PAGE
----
I have often come across questions that could given various different contexts or personal points of view be answered in more than 1 way.

When I do this my second answer is deleted.

Why is this? Surely any answer I give is perfectly valid in its own right as long as it is constructive?

  • 2
    Why do you want to give the answer in two separate answers rather than introduce (and contrast) both answers in a single answer? I can think of very few times when two separate answers from the same person would be more useful than a single answer that compares the two solutions to give the asker a broader choice on how to proceed.
    – jmac
    Jul 21, 2014 at 14:13
  • 1
    If the two options are completely different but may solve the problem for perhaps a different group of people each in their own right then they are quite rightly different answers for that reason, comparing your own answers within the context of answer is a bit like saying "well i think this fits but if not try this", and if I have 1 good idea and 1 bad idea think those ideas should be judged separately.
    – War
    Jul 21, 2014 at 16:46
  • 1
    So how should each group know which answer is appropriate for them? If you put them in one answer, and explain, "If X, Y, Z then Option 1 is best. If A, B, C, then Option 2 is best. Option 1 is ... Option 2 is..." then anyone who reads the post will quickly be able to determine which is the appropriate option for them, and will be able to make that decision more quickly than two separate posts. However, if you just want to know why your second answer on said question was deleted, that has a much simpler answer (and it has only happened once).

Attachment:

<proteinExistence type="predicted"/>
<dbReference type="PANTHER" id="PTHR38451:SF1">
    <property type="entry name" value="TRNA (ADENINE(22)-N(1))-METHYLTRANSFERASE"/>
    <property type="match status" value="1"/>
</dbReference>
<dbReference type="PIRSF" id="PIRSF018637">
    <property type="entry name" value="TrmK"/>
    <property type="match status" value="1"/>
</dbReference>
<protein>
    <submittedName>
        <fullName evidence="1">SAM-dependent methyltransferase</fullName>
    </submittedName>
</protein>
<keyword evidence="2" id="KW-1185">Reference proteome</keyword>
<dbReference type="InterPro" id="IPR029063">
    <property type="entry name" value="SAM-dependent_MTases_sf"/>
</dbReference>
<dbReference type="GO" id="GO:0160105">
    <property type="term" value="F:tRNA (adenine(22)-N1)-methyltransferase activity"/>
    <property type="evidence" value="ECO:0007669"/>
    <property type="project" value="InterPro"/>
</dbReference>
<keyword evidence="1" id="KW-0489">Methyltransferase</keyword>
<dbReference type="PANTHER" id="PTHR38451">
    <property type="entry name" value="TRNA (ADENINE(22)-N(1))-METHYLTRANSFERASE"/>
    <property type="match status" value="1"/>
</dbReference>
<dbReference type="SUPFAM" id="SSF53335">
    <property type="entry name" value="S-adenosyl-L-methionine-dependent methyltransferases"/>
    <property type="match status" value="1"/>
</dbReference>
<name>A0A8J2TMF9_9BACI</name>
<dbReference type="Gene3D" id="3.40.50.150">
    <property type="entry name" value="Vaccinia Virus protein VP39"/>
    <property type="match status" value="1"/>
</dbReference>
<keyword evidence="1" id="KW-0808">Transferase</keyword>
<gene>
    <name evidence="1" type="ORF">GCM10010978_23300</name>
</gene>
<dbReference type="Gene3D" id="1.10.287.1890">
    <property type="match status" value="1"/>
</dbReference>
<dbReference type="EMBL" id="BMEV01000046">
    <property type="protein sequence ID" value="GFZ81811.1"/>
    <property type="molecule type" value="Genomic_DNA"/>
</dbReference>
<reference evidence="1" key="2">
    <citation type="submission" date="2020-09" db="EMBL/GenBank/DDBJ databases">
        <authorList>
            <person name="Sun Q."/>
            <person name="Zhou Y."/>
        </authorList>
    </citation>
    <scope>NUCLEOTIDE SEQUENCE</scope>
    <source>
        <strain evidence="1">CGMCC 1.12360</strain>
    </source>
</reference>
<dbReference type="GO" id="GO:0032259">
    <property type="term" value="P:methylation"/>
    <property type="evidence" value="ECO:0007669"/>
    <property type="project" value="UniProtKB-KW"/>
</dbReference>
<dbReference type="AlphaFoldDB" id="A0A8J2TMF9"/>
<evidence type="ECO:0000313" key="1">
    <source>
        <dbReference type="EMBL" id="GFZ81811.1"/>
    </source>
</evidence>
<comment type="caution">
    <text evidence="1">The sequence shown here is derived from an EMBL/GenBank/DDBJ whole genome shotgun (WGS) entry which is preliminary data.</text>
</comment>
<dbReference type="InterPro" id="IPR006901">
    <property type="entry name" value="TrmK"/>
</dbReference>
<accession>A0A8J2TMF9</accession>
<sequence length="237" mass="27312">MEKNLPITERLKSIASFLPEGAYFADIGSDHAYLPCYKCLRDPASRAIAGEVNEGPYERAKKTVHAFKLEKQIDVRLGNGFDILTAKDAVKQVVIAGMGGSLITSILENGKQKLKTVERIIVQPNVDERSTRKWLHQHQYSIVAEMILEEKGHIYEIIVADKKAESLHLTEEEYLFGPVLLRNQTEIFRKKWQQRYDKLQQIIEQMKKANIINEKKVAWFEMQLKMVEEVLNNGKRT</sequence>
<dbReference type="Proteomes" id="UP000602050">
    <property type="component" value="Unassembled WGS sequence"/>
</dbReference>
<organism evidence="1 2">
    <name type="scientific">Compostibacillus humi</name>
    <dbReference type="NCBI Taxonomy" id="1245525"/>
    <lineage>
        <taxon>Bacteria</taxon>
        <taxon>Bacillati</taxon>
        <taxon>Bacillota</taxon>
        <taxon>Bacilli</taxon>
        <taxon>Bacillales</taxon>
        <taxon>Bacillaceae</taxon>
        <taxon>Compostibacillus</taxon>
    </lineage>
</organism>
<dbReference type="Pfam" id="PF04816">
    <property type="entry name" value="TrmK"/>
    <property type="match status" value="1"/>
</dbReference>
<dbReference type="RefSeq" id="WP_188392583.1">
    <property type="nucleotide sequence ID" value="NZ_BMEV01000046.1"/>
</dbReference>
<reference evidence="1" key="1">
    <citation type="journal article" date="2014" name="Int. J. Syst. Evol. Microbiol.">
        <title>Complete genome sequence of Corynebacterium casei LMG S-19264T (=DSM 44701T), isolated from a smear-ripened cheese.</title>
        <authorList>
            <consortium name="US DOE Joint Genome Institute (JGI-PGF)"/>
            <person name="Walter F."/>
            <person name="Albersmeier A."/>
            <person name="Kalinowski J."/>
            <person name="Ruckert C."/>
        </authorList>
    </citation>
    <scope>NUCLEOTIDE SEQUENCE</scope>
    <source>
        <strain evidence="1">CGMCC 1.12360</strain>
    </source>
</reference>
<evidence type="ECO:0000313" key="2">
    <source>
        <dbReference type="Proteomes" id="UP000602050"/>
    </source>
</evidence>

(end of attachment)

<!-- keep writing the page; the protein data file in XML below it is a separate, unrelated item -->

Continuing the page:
– jmac
    Jul 21, 2014 at 23:55
  • 3
    I disagree, If 2 answers are presented as one then it is not clear which of the 2 options has value / is the better solution for the majority out there. This is especially applicable in those subjective scenarios. As a member of the community I want to see the question then the most relevant answer which would not be the case if the answer contained 2 options. It's up to the individual to determine what answer best fits their situation not the answerer of a question.
    – War
    Jul 22, 2014 at 10:11
  • 1
    Part of what makes a community like this great is the ability to have a general question that could fix multiple problems, this is also why there may be multiple valid answers to a question, given that each answer is essentially a declaration of a solution to a scenario within the context of that question. An answer should be a clear cut "this is what you should do" not vague try this, or this, or this as such answers to me are not helpful.
    – War
    Jul 22, 2014 at 10:13

1 Answer 1

  1. Questions that can have multiple answers that approach a problem from an entirely different angle are probably problematic themselves
  2. In the case of two answers that are applicable depending on the conditions, even if they are mutually exclusive, one answer is probably more effective for future readers, but splitting them up is okay if that is your preference
  3. In this specific case, you had one good answer, and one ... not good ... answer, so you probably should have stuck to the good one

Multiple answers likely indicate a problematic question

Why is it possible to provide multiple answers to the question? If there is a clarification question that can be asked to limit the amount of answers, that should be done before writing an answer. For instance:

Q: "Do I have to write a resignation letter if my contract is ending?" A: *"If you have no choice in the matter, you do not need to write one because the company is essentially forcing you to resign, but if you are voluntarily not renewing an offered contract, even if the old one is expiring, you should

Rather than giving two opposite answers, it may be more useful to ask in a comment, "Were you offered a contract renewal and you are going to decline it, or is your contract not being renewed at the choice of your employer?". If you find yourself thinking that there are more than one totally valid and good answers to the question, then you should probably take a second look at the question before answering instead.